Benchi Express

The Benchi Express is a 28.7-metre (94 ft) catamaran with a capacity of 250 passengers used locally on the island of La Gomera to connect the island's capital, San SebastiĆ”n, with Playa Santiago and Valle Gran Rey. It was launched in June 2017 at the Drassanes Dalmau shipyard in Barcelona.[7]

The previous Benchi Express was a 40-metre (130 ft) catamaran delivered to Olsen in March 2009. Until January 2012, the ferry connected Los Cristianos in Tenerife with San SebastiĆ”n de la Gomera, then going on to connect Playa Santiago and Valle Gran Rey, both in La Gomera. The service came about following the collapse of Garajonay Express. The main crossing took 55 minutes from Los Cristianos to San SebastiĆ”n. The ferry was acquired from Italian operator SNAV. The ship was previously called SNAV Aquila.[8]

Betancuria Express

The HSC Betancuria Express is the world's largest high speed catamaran and is used by Fred. Olsen Express on the route connecting Las Palmas de Gran Canaria with the port of Morro Jable in Fuerteventura.[9] The company bought the 112-metre (367 ft) Austal ferry in April 2017; it was previously named HSC Leonora Christina and operated between Denmark and Sweden. After a charter back contract expired on 31 August 2018, the ship was renamed Betancuria Express and operates from Las Palmas de Gran Canaria.[10][11]

Two new 117-metre trimarans

Bajamar Express at Austal shipyards in Henderson, Western Australia

In October 2017, five months after its competitor Naviera Armas announced the order of VolcĆ”n de Tagoro, a 10,800 GT, 1,200 passenger Incat fast catamaran ferry for the Canaries at a price of ā‚¬74 million, Fred. Olsen Express responded by ordering two 117-metre (384 ft) trimarans from the Australian shipbuilder Austal at a price of ā‚¬126 million. Each of the ships will have a capacity of 1,100 passengers and 276 cars and will be capable of reaching speeds of up to 38 knots (70 km/h; 44 mph).[12] The new ships will be named Bajamar Express and BaƱaderos Express.[13]

Fleet table

Name Built Builder Tonnage Specifications Speed Capacity Route
Bonanza Express 1999 Incat hull 051 5,528 GT 96 x 27 metres 38 kn loaded, 47 kn light 717 passengers, 230 cars[14] Las Palmas de Gran Canaria - Arrecife (Lanzarote)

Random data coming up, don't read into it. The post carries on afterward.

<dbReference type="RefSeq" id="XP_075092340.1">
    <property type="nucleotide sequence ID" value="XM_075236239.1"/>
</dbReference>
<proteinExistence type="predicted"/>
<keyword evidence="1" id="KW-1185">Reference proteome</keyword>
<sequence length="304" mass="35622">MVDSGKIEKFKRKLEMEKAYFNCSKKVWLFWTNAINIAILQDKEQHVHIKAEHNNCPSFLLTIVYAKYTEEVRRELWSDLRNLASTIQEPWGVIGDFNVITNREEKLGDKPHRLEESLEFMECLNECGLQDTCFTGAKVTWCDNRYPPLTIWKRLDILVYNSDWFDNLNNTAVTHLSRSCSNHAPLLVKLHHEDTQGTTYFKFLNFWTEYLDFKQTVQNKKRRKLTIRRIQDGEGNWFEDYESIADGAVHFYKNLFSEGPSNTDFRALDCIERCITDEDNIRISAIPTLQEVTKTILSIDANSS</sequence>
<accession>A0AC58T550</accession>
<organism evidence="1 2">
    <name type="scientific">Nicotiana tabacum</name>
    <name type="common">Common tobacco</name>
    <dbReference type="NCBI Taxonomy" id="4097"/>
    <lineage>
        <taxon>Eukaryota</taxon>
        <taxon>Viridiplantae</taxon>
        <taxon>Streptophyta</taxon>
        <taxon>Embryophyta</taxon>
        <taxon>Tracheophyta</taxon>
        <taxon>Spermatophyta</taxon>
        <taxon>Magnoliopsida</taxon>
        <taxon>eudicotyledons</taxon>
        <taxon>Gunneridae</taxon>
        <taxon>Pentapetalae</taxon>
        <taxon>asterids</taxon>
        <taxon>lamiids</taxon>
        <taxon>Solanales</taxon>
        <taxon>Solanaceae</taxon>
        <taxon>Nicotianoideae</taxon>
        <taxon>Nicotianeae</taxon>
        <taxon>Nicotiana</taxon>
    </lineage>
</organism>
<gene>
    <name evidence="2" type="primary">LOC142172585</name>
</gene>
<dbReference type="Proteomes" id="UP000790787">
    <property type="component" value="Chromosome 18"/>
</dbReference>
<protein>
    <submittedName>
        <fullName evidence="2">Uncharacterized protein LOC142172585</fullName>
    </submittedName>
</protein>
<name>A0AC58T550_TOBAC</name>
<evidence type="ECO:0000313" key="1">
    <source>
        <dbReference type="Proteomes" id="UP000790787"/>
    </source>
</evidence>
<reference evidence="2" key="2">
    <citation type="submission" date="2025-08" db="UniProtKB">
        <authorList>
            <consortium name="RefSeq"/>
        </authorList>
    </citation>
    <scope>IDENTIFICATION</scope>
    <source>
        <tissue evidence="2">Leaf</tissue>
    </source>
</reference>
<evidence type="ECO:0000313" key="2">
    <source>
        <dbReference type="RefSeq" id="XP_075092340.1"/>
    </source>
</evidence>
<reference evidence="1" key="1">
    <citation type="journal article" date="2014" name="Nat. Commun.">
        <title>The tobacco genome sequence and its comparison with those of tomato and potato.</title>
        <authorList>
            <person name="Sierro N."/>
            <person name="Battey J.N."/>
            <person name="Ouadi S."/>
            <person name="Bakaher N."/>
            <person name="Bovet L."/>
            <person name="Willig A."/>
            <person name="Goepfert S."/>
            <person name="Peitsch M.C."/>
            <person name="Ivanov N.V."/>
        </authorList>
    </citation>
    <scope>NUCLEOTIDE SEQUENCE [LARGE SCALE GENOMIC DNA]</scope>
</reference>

Bencomo Express 1999 Incat hull 053 6,344 GT 96 x 27 metres 38 kn loaded, 47 kn light 941 passengers, 260 cars[15] Santa Cruz de Tenerife - Agaete (Gran Canaria)
Bentago Express 2000 Incat hull 055 6,344 GT 96 x 27 metres 38 kn loaded, 47 kn light 941 passengers, 260 cars[16] Santa Cruz de Tenerife - Agaete (Gran Canaria)
Bocayna Express 2003 Austal hull 196 2,527 GT 66 x 19 metres 31 kn loaded, 34 kn light 436 passengers, 69 cars[17] Playa Blanca (Lanzarote) - Corralejo (Fuerteventura)
Benchijigua Express 2005 Austal hull 260 8,973 GT 126 x 30 metres 38 knots loaded 1,291 pax, 340 cars[18] Los Cristianos (Tenerife) - San SebastiƔn de La Gomera - Santa Cruz de La Palma
Benchi Express 2017 Drassanes Dalmau 283 GT 29 x 9 metres 20 knots loaded 250 passengers.[19] Local transport on south coast of La Gomera
Betancuria Express 2011 Austal hull 246 10,371 GT 113 x 27 metres 40 knots 1,400 pax, 357 cars[20] Las Palmas de Gran Canaria - Morro Jable (Fuerteventura)
Bajamar Express 2020 Austal hull 394 . 118 metres 38 knots 1,100 pax, 276 cars[12] -
BaƱaderos Express 2021 Austal . 118 metres 38 knots 1,100 pax, 276 cars[12] -

Lineas Fred. Olsen

The following ships have operated previously for Fred Olsen Express.

  • HSC Bonanza Express
  • HSC Benchi Express
  • Ferry Betancuria
  • Ferry Buganvilla
  • Ferry Barlovento
  • Ferry Betancuria
  • Ferry Benchijigua
  • Ferry Gomera
  • Bahia Express

The company had many old slow ferries, but decided to revamp in 2000. This meant that most of the old ferries were sold on, being replaced by High Speed Catamarans and a new High Speed Trimaran.

Lineas Fred. Olsen

The following ships have operated previously for Fred Olsen Express.

  • HSC Benchi Express
  • Ferry Betancuria
  • Ferry Buganvilla
  • Ferry Barlovento
  • Ferry Betancuria
  • Ferry Benchijigua
  • Ferry Gomera
  • Bahia Express

The company had many old slow ferries, but decided to revamp in 2000. This meant that most of the old ferries were sold on, being replaced by High Speed Catamarans and a new High Speed Trimaran.

Incidents and accidents

The Bonanza Express ran aground in early December 2008. All 175 passengers were evacuated safely. It lost control when entering the port of Los Cristianos. The ship suffered substantial damage, but was not in danger of sinking, Fred Olsen general director Juan Ramsden said. The reason for the accident appeared to be linked to a failure of the ferry's reverse system, according to Ramsden. The ferry leaked up to three tons of fuel. The presence of cars on the deck slowed down attempts to take it to a shipyard for repairs. The Bonanza Express was planned to be in operation with Euroferries on a route between Ramsgate and Boulogne.[21] However, although this service from Ramsgate to Boulogne was still due to start on 1 March 2010 after many delays, the Bonanza Express is now back with Fred Olsen, having been seen on the Los Cristianos webcam.[22]

Bonanza Express after running aground in 2008.

References

The Bonanza Express in Euroferries titles

External links

Media related to Fred. Olsen Express at Wikimedia Commons